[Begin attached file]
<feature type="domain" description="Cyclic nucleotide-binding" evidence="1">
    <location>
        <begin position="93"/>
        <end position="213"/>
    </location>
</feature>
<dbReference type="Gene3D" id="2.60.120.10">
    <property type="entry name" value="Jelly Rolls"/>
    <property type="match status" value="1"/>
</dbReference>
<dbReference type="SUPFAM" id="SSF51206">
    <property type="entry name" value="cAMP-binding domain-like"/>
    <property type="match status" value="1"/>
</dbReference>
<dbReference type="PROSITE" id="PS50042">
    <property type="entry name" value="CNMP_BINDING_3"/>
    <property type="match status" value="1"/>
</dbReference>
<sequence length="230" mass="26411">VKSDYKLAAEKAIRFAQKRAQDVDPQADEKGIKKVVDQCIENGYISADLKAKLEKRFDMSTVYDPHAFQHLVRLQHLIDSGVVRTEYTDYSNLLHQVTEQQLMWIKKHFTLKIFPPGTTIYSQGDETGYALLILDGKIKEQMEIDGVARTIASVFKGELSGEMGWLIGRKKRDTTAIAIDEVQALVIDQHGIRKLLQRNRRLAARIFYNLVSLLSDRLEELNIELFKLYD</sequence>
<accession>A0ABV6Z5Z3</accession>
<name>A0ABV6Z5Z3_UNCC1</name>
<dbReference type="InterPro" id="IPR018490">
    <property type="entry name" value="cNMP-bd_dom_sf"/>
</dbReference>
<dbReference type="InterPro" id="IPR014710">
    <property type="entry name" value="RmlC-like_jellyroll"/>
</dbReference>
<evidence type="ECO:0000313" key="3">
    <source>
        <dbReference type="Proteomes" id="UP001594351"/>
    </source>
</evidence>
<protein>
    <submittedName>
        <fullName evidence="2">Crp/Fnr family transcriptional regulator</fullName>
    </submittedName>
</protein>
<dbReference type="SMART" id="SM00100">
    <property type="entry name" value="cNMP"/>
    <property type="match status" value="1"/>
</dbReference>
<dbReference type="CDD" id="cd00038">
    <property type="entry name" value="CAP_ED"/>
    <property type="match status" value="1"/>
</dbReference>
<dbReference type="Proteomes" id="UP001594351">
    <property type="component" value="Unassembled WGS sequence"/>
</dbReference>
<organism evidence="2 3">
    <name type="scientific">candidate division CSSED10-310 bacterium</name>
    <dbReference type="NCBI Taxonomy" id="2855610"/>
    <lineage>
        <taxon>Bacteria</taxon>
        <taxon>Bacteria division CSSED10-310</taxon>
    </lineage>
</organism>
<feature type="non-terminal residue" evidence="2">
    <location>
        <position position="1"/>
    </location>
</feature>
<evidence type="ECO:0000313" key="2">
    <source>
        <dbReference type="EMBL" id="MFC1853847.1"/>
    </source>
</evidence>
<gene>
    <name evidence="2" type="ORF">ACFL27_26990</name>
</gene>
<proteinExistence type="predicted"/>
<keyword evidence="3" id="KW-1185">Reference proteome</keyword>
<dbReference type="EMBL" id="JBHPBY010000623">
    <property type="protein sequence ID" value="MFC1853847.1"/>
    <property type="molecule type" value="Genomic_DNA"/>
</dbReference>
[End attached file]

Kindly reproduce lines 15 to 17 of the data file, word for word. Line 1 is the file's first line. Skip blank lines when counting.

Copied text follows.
<dbReference type="PROSITE" id="PS50042">
    <property type="entry name" value="CNMP_BINDING_3"/>
    <property type="match status" value="1"/>